- Created on Sunday, 02 October 2011 05:18
- Last Updated on Saturday, 23 June 2012 04:35
Chip and Dan Heath, brothers, wrote this book together after they realized they both maintained a lifelong interest in figuring out how to make ideas stick, or how to teach. They combined their years of research, experience, and other people's research into a simple formula. This simple formula correlates to an idea's stickiness and can be used to create and find ideas that will stay around. The formula, S + U + C + C + E + S + S, is explained with many examples, scenarios, and stories that drive their points across.
The S in SUCCESS stands for Simple. The Simple Chapter talks about breaking ideas down to their cores, and has three main discussion items that relate to keeping ideas simple: schemas, the Curse of Knowledge, and the core idea.
A schema is necessary for an idea to be simple. What's a schema? A schema is a collection of general properties about a concept or category. Toddlers have a schema for car that is something like "metal box with four wheels, windows, and a steering wheel." Schemas can be built on top of each other, so an older child might have a schema for a minivan which uses the schema of car. Higher level schemas are easier to use. The Heath brothers argue the case that the use of a schema allows an idea to have profound simplicity.
Breaking an idea down to its core idea is vital for it to be simple. It must be at its core and compact. After your presentation, story, or article, what is the one thing you want people to remember? That is the core idea. If the core idea has the word and in it, or it has serial commas, it is probably not simple.
The third ingredient in a simple idea is to avoid the Curse of Knowledge. The people you are trying to get a message across to don't live in the same world you do. They give an example of a nurse or doctor being put on a gurney and run through an emergency room visit simulation. The medical professionals don't see the emergency room from that perspective, but from their knowledgeable perspective, and realize they need to change a few things. When you're trying to get information across to patients, you need to talk like a patient and not like a doctor.
The brothers Heath give several examples of simple ideas. Steve Jobs presented a MacBook in a manila envelope and demonstrated the "world's thinnest notebook." Southwest airlines is "the least expensive airline." These ideas are simple because they say only one thing. They have been broken down to their core, fit into schemas we understand, and avoid the Curse of Knowledge.
The U in SUCCESS stands for Unexpected. Having something unexpected in an idea makes it more appealing. Pulling a computer out of a manila envelope is unexpected. Look for the unexpected in an idea by figuring out what is counter-intuitive about the message. Or, grab their attention with surprise. Or, make them curious by showing a gap in knowledge.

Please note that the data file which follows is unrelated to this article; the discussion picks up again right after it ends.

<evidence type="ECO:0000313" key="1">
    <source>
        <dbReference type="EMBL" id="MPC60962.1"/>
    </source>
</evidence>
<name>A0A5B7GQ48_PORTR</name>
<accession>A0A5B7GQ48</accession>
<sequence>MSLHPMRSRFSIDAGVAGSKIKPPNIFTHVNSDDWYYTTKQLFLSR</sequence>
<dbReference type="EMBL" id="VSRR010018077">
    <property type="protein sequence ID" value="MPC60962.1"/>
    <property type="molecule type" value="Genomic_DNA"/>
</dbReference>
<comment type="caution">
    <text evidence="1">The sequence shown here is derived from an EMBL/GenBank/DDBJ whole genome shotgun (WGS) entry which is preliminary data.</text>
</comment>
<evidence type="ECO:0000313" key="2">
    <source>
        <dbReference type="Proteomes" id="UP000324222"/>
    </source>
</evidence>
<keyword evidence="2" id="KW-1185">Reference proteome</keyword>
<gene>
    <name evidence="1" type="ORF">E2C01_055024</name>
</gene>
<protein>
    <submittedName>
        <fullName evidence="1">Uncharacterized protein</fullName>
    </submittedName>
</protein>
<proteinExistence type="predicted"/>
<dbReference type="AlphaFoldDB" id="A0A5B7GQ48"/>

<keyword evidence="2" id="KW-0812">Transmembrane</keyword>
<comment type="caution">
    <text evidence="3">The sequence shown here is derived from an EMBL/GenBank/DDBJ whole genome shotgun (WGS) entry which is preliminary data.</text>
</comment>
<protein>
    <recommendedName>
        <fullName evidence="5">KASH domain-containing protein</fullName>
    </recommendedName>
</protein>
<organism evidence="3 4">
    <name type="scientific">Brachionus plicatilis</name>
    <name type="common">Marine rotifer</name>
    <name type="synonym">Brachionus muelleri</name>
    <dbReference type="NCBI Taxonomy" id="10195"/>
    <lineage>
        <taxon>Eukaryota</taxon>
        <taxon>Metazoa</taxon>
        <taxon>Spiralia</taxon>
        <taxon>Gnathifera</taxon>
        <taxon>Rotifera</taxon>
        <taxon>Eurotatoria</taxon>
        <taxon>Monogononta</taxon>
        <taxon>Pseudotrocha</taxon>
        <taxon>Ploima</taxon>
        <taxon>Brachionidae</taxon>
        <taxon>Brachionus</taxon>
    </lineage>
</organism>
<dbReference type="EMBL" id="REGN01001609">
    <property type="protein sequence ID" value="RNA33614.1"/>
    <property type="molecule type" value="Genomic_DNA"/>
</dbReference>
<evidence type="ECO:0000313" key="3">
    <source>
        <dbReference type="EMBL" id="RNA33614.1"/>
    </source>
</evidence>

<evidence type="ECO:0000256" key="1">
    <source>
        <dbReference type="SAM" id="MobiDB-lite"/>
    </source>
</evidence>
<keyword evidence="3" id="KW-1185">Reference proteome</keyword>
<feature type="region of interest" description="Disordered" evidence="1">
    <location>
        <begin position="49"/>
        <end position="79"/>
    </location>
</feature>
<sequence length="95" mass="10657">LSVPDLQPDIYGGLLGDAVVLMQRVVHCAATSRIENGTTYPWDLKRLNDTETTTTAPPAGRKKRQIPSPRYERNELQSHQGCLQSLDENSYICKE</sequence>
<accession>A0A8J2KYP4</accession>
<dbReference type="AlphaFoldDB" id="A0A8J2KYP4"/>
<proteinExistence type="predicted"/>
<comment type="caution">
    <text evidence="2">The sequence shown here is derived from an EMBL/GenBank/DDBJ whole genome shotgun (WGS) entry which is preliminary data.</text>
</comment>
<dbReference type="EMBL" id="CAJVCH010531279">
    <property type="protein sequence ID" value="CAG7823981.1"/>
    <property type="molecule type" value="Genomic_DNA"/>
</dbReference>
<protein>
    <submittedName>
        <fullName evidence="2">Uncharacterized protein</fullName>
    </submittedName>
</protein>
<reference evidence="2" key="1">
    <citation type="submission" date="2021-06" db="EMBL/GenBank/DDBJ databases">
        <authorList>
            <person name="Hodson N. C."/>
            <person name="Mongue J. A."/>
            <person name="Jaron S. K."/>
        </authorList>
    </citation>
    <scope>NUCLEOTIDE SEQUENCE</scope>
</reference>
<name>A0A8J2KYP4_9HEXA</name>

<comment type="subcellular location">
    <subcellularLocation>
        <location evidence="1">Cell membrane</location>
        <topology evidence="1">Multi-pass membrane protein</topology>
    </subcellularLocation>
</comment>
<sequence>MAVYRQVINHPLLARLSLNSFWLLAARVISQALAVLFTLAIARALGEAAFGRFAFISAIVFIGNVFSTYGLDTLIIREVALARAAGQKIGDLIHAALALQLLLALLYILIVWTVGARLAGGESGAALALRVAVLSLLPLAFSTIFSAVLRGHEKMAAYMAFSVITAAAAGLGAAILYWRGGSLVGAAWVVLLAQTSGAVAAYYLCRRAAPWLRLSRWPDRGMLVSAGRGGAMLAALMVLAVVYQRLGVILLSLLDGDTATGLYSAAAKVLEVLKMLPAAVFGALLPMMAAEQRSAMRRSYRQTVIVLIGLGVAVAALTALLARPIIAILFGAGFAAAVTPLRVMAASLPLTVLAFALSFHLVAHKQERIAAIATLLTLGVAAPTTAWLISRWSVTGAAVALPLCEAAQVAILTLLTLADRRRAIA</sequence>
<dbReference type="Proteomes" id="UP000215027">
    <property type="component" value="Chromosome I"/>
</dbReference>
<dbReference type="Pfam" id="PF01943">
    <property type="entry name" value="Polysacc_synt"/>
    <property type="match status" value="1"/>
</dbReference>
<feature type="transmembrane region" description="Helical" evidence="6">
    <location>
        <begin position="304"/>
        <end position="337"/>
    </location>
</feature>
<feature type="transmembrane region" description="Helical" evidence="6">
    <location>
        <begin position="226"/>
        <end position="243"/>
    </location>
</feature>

The first C in SUCCESS is for Concrete. Concrete images put a mental image in your head. As a bonus, if you have a physical image to work with, people's eyes have a place to focus. Concrete images work off of existing schemas and are easy to remember.
The second C in SUCCESS is credibility. We aren't all the surgeon general, and we don't all have Ph.D.'s, so we often must rely on an idea's internal credibility. Ways to achieve credibility include using vivid details, using sensory input, putting statistics in a human scale, using schemas, using context to make statistics meaningful, and putting the audience in the position to test the credibility. One famous ad that used this kind of internal credibility test was Wendy's "Where's the Beef?" commercials. The ad suggested that consumers get a Wendy's hamburger and another fast food hamburger and compare which meat patty was bigger.
The E in SUCCESS stands for Emotional. People are emotional and to get your message across, you need to make them care. Once you start spouting numbers, people put on their analytical hats and their ability to care is diminished. To use emotion, use associations, appeal to self-intere3st, and appeal to identity.
The last S in SUCCESS is for Stories. The right kinds of stories help people create mental stimulations, which increases retention. When we hear a story, we actually evoke the parts of the brain that would be active if we were doing the activity.
The book is finished off with the reminder that for an idea to stick, the audience must pay attention, remember it, agree, care, and be able to act. To get the audience to be able to do this, your idea should follow most of the addends in the SUCCESS formula.
This book is good and worth the read. The examples convinced me that the SUCCESS tool is probably valid. I was amused that each chapter did present multiple ideas in it. For instance, the Simple Chapter stressed the Curse of Knowledge, the core idea, and schemas. Nevertheless, they did get their idea across and many of their ideas did achieve stickiness with me.
Should you read it? Do you need to get ideas across to people and have them stick? Not all people do. Teachers frequently need this. Business people might need this ability once or twice a month. How important is your ability to convey and get people to remember ideas? If it is important to you or your job, this book is definitely worth the time investment.